Materials and methods
This study was conducted as a Clinical Trial under the governance of the UCL Trial Office in compliance with MHRA and IRB requirements (REC reference numbers 08/H0720/2 and 16/WS/0036; EudraCT number: 2007-006301-24 and IRAS project ID:198259). All 200 participants, recruited in three different hospitals, were consented and none had a family history of haematological malignancies. We screened samples by FISH to assess aneuploidy and structural chromosome aberrations as follows:
A prospective arm of 50 unrelated PBSC donors, 41 males and 9 females (average age 36 years) were given a standard dose of G-CSF (Lenograstim) at 10 ug/kg (rounded to the nearest vial size) for three consecutive days. Peripheral blood samples were obtained at four time points i.e., before G-CSF administration; on the day of donation; 90 days and 180 days post G-CSF administration. A full set of four samples was available for 45 of the 50 donors.
A retrospective arm including 50 of each: (i) PBSC donors, 3–5 year post G-SCF mobilisation (41 males and 9 females, average age 41 years), (ii) Bone marrow (BM) donors (29 males and 21 females, average age 39.7 years), 3–5 years post donation and (iii) healthy control subjects, not pregnant and without family history of cancer or prior exposure to G-CSF, demographically matching the tested group (36 males and 14 females, average age 41 years).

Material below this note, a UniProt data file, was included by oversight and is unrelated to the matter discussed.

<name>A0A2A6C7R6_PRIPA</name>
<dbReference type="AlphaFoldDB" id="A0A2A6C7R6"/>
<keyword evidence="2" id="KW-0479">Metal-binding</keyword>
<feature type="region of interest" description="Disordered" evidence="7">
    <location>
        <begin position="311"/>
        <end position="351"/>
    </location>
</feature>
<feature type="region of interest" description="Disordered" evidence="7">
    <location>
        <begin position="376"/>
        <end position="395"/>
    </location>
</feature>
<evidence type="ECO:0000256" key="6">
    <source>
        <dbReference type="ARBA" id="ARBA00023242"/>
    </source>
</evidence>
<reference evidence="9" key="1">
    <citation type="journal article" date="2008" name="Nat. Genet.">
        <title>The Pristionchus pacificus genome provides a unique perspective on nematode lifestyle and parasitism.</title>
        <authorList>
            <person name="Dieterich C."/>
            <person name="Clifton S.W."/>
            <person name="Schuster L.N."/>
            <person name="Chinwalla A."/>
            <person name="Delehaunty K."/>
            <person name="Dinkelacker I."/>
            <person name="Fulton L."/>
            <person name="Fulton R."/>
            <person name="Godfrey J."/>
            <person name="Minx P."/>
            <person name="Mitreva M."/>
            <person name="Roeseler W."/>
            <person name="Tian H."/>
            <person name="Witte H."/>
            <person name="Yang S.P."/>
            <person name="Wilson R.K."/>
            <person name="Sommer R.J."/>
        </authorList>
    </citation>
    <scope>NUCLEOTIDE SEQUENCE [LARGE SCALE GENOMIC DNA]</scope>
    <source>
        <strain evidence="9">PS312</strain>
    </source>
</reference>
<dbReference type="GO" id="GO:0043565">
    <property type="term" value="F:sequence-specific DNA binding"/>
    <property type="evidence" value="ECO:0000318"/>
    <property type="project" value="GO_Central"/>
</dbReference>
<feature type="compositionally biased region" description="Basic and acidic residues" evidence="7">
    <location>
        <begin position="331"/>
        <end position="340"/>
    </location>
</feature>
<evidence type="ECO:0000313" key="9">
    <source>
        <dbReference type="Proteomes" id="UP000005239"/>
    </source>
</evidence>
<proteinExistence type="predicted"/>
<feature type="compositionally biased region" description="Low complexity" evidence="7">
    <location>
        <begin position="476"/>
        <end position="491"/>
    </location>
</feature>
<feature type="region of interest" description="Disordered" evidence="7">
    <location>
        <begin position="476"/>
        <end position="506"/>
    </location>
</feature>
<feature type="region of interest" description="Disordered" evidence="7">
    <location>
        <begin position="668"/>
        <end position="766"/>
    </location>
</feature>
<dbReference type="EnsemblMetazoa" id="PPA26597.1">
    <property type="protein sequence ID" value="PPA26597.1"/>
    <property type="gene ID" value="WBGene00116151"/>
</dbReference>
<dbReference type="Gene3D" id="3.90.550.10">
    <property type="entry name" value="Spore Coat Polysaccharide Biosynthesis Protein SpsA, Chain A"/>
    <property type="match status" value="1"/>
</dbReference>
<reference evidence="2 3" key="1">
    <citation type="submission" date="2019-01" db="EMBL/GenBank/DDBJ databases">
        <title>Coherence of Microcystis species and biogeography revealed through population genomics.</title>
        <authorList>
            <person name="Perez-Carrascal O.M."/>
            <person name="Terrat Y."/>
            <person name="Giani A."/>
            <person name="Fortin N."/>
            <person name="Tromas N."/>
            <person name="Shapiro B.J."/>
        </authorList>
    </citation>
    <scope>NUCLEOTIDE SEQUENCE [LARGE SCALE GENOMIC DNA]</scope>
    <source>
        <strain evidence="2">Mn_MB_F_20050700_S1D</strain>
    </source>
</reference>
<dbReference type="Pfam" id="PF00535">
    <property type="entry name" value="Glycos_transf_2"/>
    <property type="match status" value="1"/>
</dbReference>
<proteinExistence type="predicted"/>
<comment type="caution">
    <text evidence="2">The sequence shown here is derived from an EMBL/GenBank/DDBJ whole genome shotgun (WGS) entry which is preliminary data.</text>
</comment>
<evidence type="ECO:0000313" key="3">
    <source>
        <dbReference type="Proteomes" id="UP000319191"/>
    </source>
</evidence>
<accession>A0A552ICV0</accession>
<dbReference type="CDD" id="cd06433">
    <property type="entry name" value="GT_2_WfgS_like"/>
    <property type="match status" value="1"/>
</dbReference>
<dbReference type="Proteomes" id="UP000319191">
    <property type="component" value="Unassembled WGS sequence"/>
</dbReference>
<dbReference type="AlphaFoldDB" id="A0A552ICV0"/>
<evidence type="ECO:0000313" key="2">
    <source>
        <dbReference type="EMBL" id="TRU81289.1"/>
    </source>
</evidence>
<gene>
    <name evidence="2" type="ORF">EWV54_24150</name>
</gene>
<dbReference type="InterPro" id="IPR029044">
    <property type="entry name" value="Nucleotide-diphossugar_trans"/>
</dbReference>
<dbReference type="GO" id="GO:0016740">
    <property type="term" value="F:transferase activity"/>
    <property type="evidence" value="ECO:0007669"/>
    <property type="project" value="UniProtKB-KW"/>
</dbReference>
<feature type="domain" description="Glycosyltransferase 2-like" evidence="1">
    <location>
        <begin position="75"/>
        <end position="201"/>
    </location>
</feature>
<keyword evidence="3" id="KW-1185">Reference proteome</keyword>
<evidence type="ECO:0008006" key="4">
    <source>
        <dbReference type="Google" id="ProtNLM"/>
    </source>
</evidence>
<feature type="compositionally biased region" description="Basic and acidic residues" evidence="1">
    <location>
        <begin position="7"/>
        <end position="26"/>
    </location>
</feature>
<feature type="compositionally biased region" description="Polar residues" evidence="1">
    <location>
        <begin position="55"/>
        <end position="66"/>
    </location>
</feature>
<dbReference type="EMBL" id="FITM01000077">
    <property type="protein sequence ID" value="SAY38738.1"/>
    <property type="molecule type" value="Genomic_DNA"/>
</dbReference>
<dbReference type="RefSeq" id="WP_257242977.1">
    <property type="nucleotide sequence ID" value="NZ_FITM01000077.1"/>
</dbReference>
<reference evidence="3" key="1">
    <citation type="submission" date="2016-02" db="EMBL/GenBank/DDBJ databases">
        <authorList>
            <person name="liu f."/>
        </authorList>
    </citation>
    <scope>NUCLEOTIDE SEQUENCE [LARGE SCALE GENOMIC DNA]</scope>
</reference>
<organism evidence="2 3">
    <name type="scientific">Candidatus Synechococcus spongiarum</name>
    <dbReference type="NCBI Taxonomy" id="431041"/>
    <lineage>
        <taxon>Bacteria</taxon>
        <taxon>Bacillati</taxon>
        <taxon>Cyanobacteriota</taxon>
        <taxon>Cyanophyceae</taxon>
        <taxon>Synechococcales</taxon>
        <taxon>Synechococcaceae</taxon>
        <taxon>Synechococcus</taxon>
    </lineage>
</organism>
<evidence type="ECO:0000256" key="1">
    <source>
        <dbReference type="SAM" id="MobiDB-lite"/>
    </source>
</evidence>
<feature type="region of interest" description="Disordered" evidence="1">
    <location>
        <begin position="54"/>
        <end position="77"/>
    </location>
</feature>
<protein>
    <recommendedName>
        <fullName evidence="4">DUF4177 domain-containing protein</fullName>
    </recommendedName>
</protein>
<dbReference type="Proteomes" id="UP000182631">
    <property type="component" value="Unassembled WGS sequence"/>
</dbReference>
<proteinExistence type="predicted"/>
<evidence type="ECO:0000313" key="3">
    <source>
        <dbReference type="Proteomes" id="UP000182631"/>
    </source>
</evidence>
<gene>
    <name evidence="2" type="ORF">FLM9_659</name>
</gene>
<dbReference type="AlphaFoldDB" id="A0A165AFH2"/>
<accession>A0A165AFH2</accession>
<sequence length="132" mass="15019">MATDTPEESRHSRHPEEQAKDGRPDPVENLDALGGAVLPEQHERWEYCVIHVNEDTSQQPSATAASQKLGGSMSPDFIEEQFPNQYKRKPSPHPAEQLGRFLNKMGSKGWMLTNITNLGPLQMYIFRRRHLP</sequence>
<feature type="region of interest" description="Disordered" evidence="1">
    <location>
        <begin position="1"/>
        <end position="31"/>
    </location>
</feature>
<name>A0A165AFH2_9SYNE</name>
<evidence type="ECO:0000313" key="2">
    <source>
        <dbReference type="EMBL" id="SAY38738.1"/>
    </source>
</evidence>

Dual colour/dual probe FISH assay
We replicated the conditions of the Nagler et al. (2004) study  by using cells from PHA stimulated peripheral blood cultures while FISH was carried out as before  (see Supplementary Notes). Dual colour/dual probe FISH sets (D-FISH) were made using BAC clones verified on normal human metaphase cells. The D-FISH probe sets for chromosomes 7, 8 and 17 consist of target sequences labelled in red and control in green with genome address, size and chromosome location of all BAC probes listed in Supplementary Table 1a. All samples were coded on collection and blindly screened. For FISH scoring and statistical methods see Supplementary notes.